SPRIT  (Pronounced Spreet)The spar which extends diagonally across the mainsail or mizzen to extend the peak. It is fastened near the base of the mast on the starboard side by the standing lift (stanliff) and the head rope of the sail.
SPRITTIE A spritsail rigged barge.
SPRITSAIL A sail extended by a sprit.
STACKIE A barge loaded with hay or straw. A barge built expressly for this purpose.
STANDING LIFT (Stanliff) - a wire rope which supports the sprit from the hel band.
STARBOARD The right hand side of the vessel when facing forward.
STAYFALL A flexible wire rove through a pair of large blocks. tThe lower being attached to the stemhead and the upper to the end of the forestay forming a tackle by which the mainmast is raised or lowered.
STAYFALL TACKLE The tackle connecting stem head to forestays, used to raise and lower the gear.
STAYSAIL A triangular sail which may be set in three ways: from the bowsprit to the topmast head over the jib, from the stem head to topmast over the foresail, and as a spinnaker for running before the wind. In this case the sail is set up and down the mast with the tack tackle hooked to an eye at the bottom of the mast case.
STEM The foremost timber member of the barge set vertically from the keel to the rail. the head of which (Stem Head) carries the forestay and other rigging.
STOPPER A rope used to prevent another coming loose or unreeving
STUMPIE (STUMPY) Barge without a topmast.
SWIMMIE Barge with square overhung bow like that of a London lighter.
TABERNACLE A frame or case to support the heel of the mast or bowsprit.
TACK [1] The forward bottom corner of a sail.
TACK [2] To go to windward by sailing at an angle to the wind.
TAIL The loose end of a rope which has been wound round a winch or cleat.
TACKLE A set of pulley blocks and ropes used to gain a mechanical advantage.
THROAT (See nock) The forward top corner of a four sided sail.
TRANSOM Formed of lateral members fastened inside the sternpost to which the hull and deck planking is fastened.
TRAVELLER The iron ring which travels along the main horse. It is fitted with an eye to which is attached the main mast sheet block.
TOPMAST POLE That part of the spar between the hounds and the truck.
TRUCK The circular wooden cap at the top of a barges topmast or mizzen mast.
UNDER WAY The description of a vessel which has movement. (Sometimes written as "under weigh").
UPPERS The brails above the mains. (See also "peaks")
UNREEVE To pull a rope from a sheeve or block.
VANGS (Pronounced Wang) Wire rigging from the top of the sprit to each side of the deck to control the sprit. The vang fall  is the tackle rigged on the lower end of the vang.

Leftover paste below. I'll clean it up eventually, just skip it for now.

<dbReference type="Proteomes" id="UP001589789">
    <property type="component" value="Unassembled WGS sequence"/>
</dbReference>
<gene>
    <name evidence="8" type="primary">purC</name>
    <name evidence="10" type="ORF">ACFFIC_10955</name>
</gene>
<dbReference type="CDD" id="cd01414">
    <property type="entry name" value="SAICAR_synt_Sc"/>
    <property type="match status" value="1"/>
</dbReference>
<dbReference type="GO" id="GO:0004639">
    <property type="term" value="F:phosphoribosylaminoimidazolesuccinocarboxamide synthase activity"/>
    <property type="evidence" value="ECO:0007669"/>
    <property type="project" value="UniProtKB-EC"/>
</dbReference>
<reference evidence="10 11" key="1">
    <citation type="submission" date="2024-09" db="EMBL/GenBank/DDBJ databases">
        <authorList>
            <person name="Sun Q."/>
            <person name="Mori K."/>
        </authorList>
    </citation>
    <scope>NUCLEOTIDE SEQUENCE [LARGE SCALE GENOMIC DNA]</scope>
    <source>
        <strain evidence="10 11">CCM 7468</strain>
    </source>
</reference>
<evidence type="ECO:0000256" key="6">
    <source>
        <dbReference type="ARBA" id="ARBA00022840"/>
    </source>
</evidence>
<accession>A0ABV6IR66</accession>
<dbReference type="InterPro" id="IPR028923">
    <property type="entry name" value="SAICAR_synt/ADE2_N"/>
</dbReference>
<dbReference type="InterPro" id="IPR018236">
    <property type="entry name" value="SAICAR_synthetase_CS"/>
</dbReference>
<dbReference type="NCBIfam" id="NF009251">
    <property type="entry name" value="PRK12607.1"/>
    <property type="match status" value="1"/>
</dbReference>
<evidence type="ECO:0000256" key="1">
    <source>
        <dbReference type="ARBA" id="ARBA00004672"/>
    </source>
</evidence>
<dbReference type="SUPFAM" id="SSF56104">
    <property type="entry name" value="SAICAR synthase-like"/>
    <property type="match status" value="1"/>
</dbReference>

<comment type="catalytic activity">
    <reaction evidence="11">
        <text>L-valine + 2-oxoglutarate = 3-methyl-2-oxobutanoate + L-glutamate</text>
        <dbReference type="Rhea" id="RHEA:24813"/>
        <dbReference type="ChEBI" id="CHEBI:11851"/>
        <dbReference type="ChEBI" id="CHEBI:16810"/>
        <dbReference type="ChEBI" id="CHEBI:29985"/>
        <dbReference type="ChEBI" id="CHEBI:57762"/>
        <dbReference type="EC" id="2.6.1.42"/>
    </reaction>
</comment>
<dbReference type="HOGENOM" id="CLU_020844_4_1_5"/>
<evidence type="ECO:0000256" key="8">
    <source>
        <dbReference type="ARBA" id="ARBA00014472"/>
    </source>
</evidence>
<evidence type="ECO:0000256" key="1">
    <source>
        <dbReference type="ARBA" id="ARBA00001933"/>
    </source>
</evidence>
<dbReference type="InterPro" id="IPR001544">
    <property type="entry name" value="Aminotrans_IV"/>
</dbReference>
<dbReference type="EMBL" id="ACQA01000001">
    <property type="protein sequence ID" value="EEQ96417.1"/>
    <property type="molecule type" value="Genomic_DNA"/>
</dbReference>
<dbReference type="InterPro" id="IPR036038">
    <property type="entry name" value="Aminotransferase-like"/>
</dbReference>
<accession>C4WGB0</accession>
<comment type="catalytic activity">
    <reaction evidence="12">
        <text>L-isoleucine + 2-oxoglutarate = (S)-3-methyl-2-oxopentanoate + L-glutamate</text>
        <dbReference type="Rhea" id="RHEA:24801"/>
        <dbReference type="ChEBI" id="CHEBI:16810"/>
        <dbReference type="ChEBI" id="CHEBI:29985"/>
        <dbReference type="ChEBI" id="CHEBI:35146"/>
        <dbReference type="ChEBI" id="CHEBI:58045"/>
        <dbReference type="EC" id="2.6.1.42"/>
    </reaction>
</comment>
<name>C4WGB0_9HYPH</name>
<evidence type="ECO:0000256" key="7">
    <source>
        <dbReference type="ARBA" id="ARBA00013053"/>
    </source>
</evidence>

WINDLASS A powerful hand operated winch mounted on the bow of the barge. Used primarily for raising the anchor and raising and lowering the mainmast.

Frequently Asked Questions About Sailing Barges


How does a barge work, what are the sails and how are they set? How is the rigging arranged.(In general what are the Mechanics of a sailing barge?

There is a excellent Web Site written by Ivor Bittle  see www.ivorbittle.co.uk which explains the mechanics of the barge and how it is sailed. the site includes sailing theory, and the mechanics of raising & stowing sails, the functions of various winches & rigging & spar details.

Where can I see a Thames Sailing Barge? You can usually be sure of seeing a  Thames Sailing Barge at  the following locations.
Hythe Quay, Maldon  Essex. Hythe Quay Maldon, Essex
St Katherines Dock, by  Tower Bridge, London St Catherines Dock, London 1999
Standard Quay, Faversham, Kent Sketch of Standard Quay, Faversham by R-H Perks 1999
Dolphin Sailing Barge Museum, Milton Creek, Sittingbourne, Kent Cambria & Oak at Dolphin Yard 1998
See "Barge Match" Page Before the start of the 1980 Colne Match

Other locations where barges can sometimes be seen include:-

Snape Maltings, Suffolk

Pin Mill, Ipswich, Suffolk

Ipswich Dock, Ipswich, Suffolk.

Hoo & Upnor, Kent

Port Solent & Haslar Marina, Portsmouth, Hants

Ipswich Docks by Peter Ferguson 1974
What are those large flaps that hang on the side for? Those "Flaps" are called "Leeboards. Being flat bottomed barges have no keel to keep them upright when sailing to windward. To give them stability the leeboard is lowered on the lee side of the vessel when sailing to windward thus giving the vessel stability. S.B. Reminder in the 1980 Colne Match
Why are the sails a red  colour? The sails are painted (Dressed) with a mixture of mainly red ochre and fish oil and other  ingredients to preserve them and make them more efficient.
How many crew did a barge carry? Barges normally carried a crew of two men and a dog. A few barges were sailed single handed (and a dog). Some of the larger coasting barges carried a crew of two to five men, a boy and a dog.
Do barges have engines? A few of the later barges were built with an engine installed and many had an engine fitted as auxiliary propulsion at a later date. Only one or two barges remain that rely on the wind alone for propulsion.



Updated 19/05/2016